Be Kind – And Do It Now!

“My heartfelt wish for you:  As you get older –  your self will diminish and you will grow in love.  YOU will gradually be replaced by LOVE . . .  Since, according to me, your life is going to be a gradual process of becoming kinder and more loving:  Hurry up.  Speed it along.  Start right now.”

– George Saunders


I read a commencement speech today that moved me hugely.  My friend, Jayne showed it to me.  Thank you Jayne!

This commencement speech by George Saunders has simple advice to the graduating Class of 2013 of Syracuse University: Be kinder, and do it now.  This speech moved me hugely, in a lot of ways. But the biggest impact it had on me was the first story he told, about what he regretted:

“But here’s something I do regret:

In seventh grade, this new kid joined our class.  In the interest of confidentiality, her Convocation Speech name will be “ELLEN.”  ELLEN was small, shy.  She wore these blue cat’s-eye glasses that, at the time, only old ladies wore.  When nervous, which was pretty much always, she had a habit of taking a strand of hair into her mouth and chewing on it.

So she came to our school and our neighborhood, and was mostly ignored, occasionally teased (“Your hair taste good?” – that sort of thing).  I could see this hurt her.  I still remember the way she’d look after such an insult: eyes cast down, a little gut-kicked, as if, having just been reminded of her place in things, she was trying, as much as possible, to disappear.  After awhile she’d drift away, hair-strand still in her mouth.  At home, I imagined, after school, her mother would say, you know: “How was your day, sweetie?” and she’d say, “Oh, fine.”  And her mother would say, “Making any friends?” and she’d go, “Sure, lots.”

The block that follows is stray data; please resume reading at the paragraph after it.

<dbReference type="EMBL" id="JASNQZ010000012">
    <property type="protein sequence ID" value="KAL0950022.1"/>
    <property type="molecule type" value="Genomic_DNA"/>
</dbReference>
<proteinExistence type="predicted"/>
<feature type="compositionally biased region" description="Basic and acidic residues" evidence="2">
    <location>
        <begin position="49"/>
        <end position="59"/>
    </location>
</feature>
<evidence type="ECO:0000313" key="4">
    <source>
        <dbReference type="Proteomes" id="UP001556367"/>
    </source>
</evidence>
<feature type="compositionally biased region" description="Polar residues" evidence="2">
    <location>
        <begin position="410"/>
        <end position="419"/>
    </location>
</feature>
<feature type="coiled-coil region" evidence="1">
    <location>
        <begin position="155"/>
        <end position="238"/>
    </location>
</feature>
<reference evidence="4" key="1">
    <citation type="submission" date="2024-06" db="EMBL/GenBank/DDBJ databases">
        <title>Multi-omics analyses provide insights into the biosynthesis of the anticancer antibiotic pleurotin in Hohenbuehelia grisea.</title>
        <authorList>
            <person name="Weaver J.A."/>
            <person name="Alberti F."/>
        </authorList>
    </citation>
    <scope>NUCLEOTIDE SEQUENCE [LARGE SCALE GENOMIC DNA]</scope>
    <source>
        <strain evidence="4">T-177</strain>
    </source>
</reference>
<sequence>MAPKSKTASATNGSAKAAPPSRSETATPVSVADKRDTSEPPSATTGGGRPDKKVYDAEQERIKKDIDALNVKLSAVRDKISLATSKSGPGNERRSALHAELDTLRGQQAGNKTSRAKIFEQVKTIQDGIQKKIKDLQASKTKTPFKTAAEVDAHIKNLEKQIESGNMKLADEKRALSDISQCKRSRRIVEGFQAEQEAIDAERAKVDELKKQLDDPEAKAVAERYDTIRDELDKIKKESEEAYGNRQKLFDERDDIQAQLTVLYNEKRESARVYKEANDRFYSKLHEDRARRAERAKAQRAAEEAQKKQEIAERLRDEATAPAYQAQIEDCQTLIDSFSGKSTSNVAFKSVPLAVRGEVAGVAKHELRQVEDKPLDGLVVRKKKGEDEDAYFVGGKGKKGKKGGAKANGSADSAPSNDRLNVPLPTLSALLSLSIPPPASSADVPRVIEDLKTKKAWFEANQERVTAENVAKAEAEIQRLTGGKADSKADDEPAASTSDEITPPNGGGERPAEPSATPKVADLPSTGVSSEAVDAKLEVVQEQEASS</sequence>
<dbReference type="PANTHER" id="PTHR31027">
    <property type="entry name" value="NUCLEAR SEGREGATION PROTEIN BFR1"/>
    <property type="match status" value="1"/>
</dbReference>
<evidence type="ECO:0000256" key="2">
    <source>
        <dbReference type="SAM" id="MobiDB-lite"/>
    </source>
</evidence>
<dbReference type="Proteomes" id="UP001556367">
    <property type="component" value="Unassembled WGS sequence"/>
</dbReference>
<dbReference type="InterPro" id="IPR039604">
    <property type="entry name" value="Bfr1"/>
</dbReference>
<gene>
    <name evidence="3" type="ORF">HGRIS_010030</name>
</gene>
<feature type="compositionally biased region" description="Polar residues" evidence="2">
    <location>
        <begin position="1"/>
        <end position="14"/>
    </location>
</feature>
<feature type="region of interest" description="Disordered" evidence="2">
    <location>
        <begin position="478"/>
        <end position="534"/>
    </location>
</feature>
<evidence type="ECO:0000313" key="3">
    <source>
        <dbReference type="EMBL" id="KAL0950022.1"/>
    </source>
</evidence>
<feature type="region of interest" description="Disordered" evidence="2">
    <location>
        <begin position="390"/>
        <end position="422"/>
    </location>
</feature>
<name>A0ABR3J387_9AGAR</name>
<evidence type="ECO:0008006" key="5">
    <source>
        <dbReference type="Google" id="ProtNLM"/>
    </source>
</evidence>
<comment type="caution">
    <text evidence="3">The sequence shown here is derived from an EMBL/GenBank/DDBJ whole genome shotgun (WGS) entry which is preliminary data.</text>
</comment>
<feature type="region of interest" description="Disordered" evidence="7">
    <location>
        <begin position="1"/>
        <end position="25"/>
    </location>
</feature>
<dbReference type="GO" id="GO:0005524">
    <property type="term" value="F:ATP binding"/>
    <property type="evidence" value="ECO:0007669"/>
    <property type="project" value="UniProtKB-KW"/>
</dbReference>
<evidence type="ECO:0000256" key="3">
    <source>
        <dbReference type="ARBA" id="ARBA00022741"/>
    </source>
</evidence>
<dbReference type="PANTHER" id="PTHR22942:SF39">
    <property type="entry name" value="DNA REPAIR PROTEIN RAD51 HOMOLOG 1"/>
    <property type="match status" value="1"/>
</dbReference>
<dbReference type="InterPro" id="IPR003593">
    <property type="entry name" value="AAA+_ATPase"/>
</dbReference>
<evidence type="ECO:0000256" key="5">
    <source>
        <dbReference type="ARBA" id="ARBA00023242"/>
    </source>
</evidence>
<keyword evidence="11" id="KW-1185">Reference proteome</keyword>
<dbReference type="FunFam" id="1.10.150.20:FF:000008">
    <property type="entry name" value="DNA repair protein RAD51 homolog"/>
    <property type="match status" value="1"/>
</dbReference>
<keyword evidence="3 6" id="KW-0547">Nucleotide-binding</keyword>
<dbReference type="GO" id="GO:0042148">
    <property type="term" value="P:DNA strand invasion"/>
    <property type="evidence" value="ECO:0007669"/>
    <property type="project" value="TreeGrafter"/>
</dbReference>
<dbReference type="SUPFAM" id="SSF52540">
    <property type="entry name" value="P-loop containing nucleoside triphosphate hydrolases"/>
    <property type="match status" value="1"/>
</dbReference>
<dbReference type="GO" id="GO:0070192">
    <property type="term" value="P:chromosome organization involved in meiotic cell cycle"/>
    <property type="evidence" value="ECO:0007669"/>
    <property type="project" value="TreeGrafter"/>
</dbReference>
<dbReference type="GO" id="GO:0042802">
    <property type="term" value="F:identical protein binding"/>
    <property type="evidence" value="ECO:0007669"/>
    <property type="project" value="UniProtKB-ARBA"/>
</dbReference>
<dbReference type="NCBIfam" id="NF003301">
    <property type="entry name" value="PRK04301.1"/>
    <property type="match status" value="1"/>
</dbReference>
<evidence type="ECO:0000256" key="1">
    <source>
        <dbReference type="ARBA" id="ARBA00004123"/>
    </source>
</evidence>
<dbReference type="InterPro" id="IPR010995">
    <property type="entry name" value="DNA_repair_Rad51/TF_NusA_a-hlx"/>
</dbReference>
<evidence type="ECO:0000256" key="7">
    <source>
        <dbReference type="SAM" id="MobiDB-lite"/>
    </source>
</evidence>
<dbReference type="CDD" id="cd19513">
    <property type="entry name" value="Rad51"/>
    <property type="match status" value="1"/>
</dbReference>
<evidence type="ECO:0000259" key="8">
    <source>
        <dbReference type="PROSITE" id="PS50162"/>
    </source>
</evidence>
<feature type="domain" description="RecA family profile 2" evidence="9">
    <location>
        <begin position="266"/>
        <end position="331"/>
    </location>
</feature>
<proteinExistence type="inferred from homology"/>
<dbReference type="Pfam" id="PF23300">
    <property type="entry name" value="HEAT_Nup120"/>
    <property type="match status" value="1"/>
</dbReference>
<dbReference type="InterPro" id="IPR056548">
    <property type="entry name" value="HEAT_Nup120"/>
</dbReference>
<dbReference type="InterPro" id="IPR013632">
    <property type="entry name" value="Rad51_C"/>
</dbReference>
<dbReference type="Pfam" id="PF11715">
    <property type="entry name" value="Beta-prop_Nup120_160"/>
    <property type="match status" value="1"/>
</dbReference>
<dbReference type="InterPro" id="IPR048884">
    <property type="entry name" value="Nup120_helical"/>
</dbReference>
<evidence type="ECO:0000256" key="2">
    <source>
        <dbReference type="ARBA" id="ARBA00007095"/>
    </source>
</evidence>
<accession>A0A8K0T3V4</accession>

Sometimes I’d see her hanging around alone in her front yard, as if afraid to leave it.

And then – they moved.  That was it.  No tragedy, no big final hazing.

One day she was there, next day she wasn’t.

End of story.

Now, why do I regret that?  Why, forty-two years later, am I still thinking about it?  Relative to most of the other kids, I was actually pretty nice to her.  I never said an unkind word to her.  In fact, I sometimes even (mildly) defended her.

But still.  It bothers me.”

The reason that story impacted me so strongly was because of something I did, it was 45 years ago, and I still regret it.  A boy wrote me a poem when I was 9 or 10 years old. And I laughed at him, then I read it aloud to a group of my girl friends, and we all laughed at him together.  I never forgot it.  And when I remember it, I still get a knot in my throat and a pain in my heart, even all these years later.  I can also still remember how I felt at that age, so uncomfortable in my own skin and afraid what others thought of me, that I looked for ways to fit in, and  ridiculing others was one way I thought I would fit in better. But even at that age, I knew what I was doing was unkind and I felt horrible doing it.

Luckily for me, this man is now a friend of mine on Facebook.  We don’t talk much, occasionally ‘like’ something the other has posted.  But I say luckily because I was able to message him with the link to the speech, and make an apology, 45 years too late, but still better late than never.  And this very kind man accepted the apology and we had a wonderful connection (well as wonderful a connection as one can have doing FB messaging.) Thank you William for your kindness and your willingness to forgive.